Gather for Prayer in Washington to
For Catholics, the Roe v. Wade anniversary is observed as a “particular day of penance for violations to the dignity of the human person committed through acts of abortion, and of prayer for the full restoration of the legal guarantee of the right to life” (General Instruction of the Roman Missal, no. 373). So, in addition to witnessing to our resolve to end abortion through the March for Life, youth rallies, and student conferences at Georgetown University and The Catholic University of America, prayer figures prominently in observances. The penance part is at least partly fulfilled by long bus rides (such as 26 hours from Salina, Kansas!), sleeping on gym floors, spending hours outdoors in often frigid temperatures at the rally and March, fasting, and other deprivations.
Traditionally, prayer begins at the Basilica of the National Shrine of the Immaculate Conception, the largest church in the United States and eighth largest religious structure in the world.
Given its immense size, you’d think it could handle Mass-goers in town for the March for Life. But for many years the crowds at the Vigil Mass for Life, held on the eve of the Roe v. Wade anniversary, have filled every seat and aisle, spilling into side chapels, stairwells, and even the lower Crypt Church, where pilgrims view the Mass on large television screens.
Anticipating an even greater crowd this year, the Secretariat of Pro-Life Activities scheduled “overflow” Masses at St. Vincent’s Chapel on the CUA campus and Notre Dame Chapel on the Trinity University campus, which together accommodated another 1,000 pilgrims. Archbishop Joseph Naumann of Kansas City (Kansas) and Bishop William Lori of Bridgeport—both members of the Bishops’ Committee on Pro-Life Activities—celebrated the overflow Masses.
Cardinal Justin Rigali, Archbishop of Philadelphia and chairman of the Bishops’ Committee on Pro-Life Activities, was the principal celebrant of the main Vigil Mass. He was assisted by 4 cardinals, 38 bishops, over 400 priests, and scores of deacons. In addition, about 350 seminarians were seated in the sanctuary during Mass. Cardinal Rigali’s stirring homily can be read at www.usccb.org/prolife/prayervigil/homilies.shtml.
Throughout the night, pilgrims continued their prayer in the magnificent Crypt Church on the lower level of the Basilica. The night vigil began with the National Rosary for Life, and continued with Night Prayer (Byzantine Rite), Adoration of the Blessed Sacrament, and Holy Hours hosted by seminarians from formation centers around the country.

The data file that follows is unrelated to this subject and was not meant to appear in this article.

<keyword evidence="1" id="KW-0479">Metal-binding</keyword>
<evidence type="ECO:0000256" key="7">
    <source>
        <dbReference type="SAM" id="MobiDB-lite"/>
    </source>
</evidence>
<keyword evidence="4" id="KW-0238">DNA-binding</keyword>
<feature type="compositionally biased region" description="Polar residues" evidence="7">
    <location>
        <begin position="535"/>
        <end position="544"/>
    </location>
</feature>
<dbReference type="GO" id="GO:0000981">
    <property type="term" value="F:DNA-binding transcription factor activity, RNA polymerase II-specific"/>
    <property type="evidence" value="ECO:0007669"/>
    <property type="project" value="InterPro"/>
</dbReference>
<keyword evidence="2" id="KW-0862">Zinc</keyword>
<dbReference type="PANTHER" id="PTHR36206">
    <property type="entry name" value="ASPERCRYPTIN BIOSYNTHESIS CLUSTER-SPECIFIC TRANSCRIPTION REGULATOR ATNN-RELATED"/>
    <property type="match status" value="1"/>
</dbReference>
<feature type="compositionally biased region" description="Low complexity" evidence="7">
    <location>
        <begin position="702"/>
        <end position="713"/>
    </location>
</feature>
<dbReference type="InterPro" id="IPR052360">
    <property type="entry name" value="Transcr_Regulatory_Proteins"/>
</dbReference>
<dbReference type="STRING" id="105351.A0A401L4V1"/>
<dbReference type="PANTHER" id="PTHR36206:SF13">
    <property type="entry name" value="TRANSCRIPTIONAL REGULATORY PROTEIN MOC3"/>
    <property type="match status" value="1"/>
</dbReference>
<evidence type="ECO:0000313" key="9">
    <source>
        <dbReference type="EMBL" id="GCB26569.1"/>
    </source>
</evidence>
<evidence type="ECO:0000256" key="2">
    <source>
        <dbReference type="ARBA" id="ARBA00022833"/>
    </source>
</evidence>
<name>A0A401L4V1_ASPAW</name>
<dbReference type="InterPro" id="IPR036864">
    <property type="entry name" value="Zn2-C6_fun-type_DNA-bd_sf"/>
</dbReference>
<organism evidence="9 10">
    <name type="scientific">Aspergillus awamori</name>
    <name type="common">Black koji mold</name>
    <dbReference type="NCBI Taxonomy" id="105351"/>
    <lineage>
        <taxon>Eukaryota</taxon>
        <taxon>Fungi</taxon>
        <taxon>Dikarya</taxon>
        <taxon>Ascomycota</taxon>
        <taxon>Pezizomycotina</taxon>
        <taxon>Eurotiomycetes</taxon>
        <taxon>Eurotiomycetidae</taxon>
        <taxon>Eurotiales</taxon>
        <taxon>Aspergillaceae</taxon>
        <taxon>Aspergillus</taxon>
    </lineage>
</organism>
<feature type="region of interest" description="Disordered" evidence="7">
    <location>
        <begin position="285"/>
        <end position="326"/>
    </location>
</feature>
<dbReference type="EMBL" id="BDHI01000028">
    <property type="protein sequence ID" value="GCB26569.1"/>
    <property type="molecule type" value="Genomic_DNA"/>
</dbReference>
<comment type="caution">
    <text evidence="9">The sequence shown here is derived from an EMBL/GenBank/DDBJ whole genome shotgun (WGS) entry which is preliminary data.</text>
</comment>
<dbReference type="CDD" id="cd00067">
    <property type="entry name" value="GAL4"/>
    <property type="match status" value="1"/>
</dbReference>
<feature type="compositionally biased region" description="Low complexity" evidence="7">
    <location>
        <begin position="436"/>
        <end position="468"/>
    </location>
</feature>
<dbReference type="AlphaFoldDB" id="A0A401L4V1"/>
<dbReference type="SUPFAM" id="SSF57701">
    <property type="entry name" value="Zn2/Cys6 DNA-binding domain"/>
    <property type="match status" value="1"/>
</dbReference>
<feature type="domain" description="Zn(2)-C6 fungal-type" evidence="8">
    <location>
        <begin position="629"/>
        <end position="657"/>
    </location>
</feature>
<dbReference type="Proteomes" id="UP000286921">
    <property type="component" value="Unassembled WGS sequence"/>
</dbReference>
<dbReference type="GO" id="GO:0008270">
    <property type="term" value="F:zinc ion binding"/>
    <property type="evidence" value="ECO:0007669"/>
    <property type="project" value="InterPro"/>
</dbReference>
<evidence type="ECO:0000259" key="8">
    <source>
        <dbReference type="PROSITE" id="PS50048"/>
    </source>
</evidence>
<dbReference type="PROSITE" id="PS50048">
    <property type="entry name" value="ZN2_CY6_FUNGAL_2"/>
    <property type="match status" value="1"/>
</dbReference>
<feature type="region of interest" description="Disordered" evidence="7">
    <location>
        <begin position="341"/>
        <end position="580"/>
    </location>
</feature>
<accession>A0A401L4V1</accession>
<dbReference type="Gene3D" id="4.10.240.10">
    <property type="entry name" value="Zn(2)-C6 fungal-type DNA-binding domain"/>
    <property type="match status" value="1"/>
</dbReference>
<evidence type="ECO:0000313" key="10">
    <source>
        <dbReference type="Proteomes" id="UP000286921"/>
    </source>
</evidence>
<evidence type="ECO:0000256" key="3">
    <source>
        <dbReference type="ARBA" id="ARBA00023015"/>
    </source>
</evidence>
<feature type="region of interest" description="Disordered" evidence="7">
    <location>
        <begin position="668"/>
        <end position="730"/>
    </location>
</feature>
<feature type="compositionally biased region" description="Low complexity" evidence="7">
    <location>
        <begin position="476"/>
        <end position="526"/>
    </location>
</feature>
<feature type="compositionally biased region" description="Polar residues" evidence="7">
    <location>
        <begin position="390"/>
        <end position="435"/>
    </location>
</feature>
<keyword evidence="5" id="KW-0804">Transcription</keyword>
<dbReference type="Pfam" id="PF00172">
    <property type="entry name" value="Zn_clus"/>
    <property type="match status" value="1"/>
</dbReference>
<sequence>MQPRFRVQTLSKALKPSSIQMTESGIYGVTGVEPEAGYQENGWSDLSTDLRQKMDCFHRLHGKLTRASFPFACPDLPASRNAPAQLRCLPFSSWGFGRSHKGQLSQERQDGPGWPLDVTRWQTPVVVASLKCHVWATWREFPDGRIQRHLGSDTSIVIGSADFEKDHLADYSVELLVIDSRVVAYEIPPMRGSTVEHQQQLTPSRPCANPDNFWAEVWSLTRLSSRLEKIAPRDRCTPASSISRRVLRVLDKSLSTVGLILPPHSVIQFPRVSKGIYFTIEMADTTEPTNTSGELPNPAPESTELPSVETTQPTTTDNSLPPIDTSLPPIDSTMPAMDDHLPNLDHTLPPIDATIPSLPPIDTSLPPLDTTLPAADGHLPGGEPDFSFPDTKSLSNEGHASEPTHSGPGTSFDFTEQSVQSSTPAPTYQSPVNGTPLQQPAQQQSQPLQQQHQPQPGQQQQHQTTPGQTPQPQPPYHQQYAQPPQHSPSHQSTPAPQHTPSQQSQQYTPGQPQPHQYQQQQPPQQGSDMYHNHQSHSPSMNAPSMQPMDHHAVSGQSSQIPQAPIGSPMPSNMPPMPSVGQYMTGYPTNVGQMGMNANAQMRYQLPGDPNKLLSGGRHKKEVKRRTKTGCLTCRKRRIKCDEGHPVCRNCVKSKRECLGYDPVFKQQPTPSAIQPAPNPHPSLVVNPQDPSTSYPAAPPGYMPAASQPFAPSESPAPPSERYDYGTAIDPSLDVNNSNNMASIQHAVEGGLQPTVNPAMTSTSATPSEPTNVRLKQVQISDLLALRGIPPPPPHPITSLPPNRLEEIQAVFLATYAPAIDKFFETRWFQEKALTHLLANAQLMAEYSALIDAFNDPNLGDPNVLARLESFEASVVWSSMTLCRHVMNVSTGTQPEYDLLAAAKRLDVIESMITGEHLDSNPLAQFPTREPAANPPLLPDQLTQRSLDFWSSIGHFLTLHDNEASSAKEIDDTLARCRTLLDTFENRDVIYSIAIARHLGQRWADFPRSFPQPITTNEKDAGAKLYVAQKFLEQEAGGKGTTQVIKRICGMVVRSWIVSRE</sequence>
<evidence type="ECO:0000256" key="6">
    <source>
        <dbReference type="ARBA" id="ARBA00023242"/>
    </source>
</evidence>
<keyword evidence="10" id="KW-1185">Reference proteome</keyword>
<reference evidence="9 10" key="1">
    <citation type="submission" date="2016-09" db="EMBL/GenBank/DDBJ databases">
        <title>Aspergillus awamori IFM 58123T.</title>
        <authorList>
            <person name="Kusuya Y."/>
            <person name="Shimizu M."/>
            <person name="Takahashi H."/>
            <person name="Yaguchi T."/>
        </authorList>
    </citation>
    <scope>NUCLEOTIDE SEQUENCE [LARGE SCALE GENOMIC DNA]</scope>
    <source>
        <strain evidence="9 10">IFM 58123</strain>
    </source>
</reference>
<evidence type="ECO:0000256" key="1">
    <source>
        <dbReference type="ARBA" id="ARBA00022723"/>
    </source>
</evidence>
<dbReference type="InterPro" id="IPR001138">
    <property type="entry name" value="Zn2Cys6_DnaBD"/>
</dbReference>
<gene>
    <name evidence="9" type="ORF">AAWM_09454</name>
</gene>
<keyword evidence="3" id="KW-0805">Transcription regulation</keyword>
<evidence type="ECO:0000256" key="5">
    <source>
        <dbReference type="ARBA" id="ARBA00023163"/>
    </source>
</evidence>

By 7:00 a.m., the Great Upper Church was again packed to overflowing with Catholics who had just arrived in Washington after spending the night (and longer) on buses. Arlington, Virginia, Bishop Paul Loverde’s eloquent homily roused them to wakefulness and even greater determination to be the generation that brings about the end of abortion in America. His homily is posted at www.catholicherald.com/bishop/detail.html?sub_id=9175.
At 10:00 a.m. on January 22, Cardinal Rigali celebrated Mass for his Philadelphia flock who, alone, filled the Basilica. Across town, the 20,000-seat Verizon Center reached maximum capacity very early in the morning. Six satellite locations in downtown churches were used for the overflow.
The Verizon Center rally and Mass has always been geared for youth. Jessica Marie Tous and the band Who Do You Say I Am joined perennial favorites Steve Angrisano and Matt Maher’s band to rock the house.
Archbishop Donald Wuerl of Washington, D.C., was the main celebrant of the Verizon Center Mass. He was assisted by about 40 bishops, including 4 cardinals, and over 300 priests. About 500 seminarians and 100 religious sisters received a warm ovation from the crowd. In his homily, Fr. Rob Walsh, assistant director of vocations for Washington, told students they were chosen to be there and their presence was part of God’s plan for them. He challenged them to be witnesses to life beyond that day and in everything they do and say.
The 2009 prayer observances included for the first time a beautifully moving service for all those who’ve been hurt in some way by abortion. Called an Afternoon of Prayerful Remembrance & Intercession and developed by the Sisters of Life and Lumina: Hope and Healing After Abortion, the January 21 service included first-person testimonies from those impacted by abortion—doctors, counselors, parents, grandparents, siblings, friends, and others.
Participants at the Basilica recited a rosary, listened to a homily on God’s merciful love and desire to heal all those who are broken, had an opportunity for Confession, and participated in Eucharistic Adoration and Mass. Remembering in prayer all those hurt by abortion was a fitting beginning for the events surrounding the Roe anniversary. Let us remember to keep them in our prayers throughout this year.